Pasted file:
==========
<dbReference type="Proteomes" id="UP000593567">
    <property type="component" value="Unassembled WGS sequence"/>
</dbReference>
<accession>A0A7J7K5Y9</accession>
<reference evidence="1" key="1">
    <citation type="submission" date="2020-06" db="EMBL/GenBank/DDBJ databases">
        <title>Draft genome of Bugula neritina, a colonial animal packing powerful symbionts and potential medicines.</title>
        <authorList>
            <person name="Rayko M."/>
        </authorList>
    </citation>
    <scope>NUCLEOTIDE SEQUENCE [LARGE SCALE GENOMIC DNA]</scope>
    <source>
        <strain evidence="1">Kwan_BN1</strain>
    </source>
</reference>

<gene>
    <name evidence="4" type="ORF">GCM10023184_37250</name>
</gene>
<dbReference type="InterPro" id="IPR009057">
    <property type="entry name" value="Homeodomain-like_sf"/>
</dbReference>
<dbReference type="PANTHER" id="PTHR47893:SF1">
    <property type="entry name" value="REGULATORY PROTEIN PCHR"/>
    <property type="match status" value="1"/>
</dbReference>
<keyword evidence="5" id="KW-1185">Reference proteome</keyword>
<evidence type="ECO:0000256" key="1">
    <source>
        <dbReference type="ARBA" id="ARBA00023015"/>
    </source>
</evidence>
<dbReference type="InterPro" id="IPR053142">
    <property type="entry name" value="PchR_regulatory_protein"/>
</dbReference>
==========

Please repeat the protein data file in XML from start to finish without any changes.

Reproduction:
<dbReference type="Proteomes" id="UP000593567">
    <property type="component" value="Unassembled WGS sequence"/>
</dbReference>
<accession>A0A7J7K5Y9</accession>
<reference evidence="1" key="1">
    <citation type="submission" date="2020-06" db="EMBL/GenBank/DDBJ databases">
        <title>Draft genome of Bugula neritina, a colonial animal packing powerful symbionts and potential medicines.</title>
        <authorList>
            <person name="Rayko M."/>
        </authorList>
    </citation>
    <scope>NUCLEOTIDE SEQUENCE [LARGE SCALE GENOMIC DNA]</scope>
    <source>
        <strain evidence="1">Kwan_BN1</strain>
    </source>
</reference>

<gene>
    <name evidence="4" type="ORF">GCM10023184_37250</name>
</gene>
<dbReference type="InterPro" id="IPR009057">
    <property type="entry name" value="Homeodomain-like_sf"/>
</dbReference>
<dbReference type="PANTHER" id="PTHR47893:SF1">
    <property type="entry name" value="REGULATORY PROTEIN PCHR"/>
    <property type="match status" value="1"/>
</dbReference>
<keyword evidence="5" id="KW-1185">Reference proteome</keyword>
<evidence type="ECO:0000256" key="1">
    <source>
        <dbReference type="ARBA" id="ARBA00023015"/>
    </source>
</evidence>
<dbReference type="InterPro" id="IPR053142">
    <property type="entry name" value="PchR_regulatory_protein"/>
</dbReference>